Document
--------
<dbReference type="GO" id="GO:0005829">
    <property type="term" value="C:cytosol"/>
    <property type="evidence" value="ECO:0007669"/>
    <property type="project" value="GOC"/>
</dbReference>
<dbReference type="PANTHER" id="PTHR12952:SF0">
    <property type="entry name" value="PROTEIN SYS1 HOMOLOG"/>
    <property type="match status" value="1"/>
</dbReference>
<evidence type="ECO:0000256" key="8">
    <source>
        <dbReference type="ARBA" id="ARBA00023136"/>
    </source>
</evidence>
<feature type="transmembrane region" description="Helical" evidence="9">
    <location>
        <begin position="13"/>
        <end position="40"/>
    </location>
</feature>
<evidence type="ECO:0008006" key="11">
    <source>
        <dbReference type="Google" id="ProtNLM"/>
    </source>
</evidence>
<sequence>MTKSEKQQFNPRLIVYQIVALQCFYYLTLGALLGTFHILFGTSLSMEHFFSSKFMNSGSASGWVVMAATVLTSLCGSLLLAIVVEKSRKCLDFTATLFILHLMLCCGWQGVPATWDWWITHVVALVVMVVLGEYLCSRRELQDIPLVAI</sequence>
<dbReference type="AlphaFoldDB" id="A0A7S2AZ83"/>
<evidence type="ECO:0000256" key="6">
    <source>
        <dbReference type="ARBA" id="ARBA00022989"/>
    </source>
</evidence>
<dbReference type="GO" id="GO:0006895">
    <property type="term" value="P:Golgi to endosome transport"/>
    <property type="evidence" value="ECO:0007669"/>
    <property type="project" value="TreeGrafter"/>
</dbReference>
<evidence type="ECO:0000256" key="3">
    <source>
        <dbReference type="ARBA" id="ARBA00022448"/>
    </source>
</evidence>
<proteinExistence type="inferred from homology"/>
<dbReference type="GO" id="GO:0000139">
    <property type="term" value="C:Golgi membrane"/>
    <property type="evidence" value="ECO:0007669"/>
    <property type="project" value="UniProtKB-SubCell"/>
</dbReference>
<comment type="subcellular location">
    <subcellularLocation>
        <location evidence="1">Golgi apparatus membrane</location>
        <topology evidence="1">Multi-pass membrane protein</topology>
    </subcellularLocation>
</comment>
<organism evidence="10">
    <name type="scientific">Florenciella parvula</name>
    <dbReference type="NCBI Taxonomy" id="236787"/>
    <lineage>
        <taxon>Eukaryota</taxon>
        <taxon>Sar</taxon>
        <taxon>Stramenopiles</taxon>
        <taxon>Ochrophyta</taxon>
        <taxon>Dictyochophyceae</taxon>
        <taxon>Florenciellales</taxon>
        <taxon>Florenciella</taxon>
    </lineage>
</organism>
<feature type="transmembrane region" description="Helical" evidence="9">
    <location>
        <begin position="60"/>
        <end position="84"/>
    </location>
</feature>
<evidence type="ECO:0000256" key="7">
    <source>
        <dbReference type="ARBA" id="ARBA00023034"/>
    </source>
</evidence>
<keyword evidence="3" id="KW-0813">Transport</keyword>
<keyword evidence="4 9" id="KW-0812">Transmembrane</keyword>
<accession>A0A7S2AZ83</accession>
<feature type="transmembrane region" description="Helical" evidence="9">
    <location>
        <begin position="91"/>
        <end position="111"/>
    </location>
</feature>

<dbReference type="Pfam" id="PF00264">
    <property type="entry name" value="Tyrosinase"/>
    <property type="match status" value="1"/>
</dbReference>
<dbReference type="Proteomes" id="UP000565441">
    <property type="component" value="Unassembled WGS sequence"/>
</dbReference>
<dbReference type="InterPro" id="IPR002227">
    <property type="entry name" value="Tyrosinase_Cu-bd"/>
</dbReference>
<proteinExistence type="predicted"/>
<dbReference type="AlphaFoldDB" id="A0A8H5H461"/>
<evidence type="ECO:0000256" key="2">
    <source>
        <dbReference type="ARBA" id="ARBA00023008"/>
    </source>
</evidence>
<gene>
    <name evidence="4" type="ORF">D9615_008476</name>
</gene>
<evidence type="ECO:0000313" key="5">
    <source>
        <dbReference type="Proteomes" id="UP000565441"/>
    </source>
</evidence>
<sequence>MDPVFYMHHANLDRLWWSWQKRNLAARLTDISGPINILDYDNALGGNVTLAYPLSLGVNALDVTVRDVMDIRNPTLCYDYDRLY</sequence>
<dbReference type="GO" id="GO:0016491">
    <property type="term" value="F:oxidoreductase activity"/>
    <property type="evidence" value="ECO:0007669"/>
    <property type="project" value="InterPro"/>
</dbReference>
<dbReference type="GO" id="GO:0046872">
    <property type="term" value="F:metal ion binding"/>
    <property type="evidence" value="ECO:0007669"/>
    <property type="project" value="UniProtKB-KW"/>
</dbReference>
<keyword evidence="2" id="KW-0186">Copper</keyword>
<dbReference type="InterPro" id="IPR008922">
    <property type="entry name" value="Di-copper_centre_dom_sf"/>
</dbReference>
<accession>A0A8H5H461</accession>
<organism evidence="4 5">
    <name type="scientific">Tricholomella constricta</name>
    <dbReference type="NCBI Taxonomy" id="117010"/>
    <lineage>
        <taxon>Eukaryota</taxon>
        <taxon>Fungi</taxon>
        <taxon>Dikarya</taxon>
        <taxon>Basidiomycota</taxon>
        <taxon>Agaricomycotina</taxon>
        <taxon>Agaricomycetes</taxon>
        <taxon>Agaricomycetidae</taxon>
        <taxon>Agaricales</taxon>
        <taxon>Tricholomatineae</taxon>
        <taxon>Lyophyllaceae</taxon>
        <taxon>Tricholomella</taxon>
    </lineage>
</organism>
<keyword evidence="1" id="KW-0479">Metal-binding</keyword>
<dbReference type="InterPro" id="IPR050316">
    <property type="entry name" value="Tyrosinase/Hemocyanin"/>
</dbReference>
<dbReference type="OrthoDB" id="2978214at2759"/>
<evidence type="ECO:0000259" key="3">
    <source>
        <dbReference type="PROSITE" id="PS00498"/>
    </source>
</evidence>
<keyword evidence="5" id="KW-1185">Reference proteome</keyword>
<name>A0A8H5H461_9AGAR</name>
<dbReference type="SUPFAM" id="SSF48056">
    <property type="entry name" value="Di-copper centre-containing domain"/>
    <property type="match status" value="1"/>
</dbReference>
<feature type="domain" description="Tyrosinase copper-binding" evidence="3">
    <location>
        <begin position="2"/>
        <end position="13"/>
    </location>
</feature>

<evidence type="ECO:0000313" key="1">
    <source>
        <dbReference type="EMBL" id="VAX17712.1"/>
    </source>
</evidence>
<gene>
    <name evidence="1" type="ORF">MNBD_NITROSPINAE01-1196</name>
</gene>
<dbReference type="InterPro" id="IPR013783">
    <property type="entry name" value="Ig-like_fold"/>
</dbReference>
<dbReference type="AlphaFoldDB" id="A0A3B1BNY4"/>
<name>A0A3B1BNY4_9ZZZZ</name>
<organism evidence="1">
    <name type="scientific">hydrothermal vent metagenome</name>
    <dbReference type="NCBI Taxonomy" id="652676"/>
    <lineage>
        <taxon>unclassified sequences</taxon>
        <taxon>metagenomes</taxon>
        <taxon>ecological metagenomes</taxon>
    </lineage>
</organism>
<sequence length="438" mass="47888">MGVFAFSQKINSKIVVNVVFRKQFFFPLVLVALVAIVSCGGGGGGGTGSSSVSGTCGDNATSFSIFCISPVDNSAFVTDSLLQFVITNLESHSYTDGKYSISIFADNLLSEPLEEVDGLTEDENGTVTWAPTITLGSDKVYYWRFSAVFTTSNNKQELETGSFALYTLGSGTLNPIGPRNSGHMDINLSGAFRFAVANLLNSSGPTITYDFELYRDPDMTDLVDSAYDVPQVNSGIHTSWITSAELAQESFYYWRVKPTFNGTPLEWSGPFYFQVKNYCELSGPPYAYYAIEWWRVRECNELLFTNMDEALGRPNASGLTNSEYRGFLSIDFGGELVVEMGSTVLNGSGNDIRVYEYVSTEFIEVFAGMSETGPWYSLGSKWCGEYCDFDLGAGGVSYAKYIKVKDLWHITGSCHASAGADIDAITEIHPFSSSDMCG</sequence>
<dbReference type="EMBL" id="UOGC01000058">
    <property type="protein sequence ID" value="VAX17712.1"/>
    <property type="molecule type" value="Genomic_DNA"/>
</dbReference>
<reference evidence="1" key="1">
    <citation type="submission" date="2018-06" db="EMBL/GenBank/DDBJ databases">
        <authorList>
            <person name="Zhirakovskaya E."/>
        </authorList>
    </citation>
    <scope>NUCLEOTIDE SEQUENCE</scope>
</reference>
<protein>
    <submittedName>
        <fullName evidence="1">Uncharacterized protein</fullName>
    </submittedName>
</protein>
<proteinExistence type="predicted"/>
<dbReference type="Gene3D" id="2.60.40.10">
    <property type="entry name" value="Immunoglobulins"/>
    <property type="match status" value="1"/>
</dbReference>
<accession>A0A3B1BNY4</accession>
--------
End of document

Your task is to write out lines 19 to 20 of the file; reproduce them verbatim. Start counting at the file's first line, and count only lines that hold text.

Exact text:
    </location>
</feature>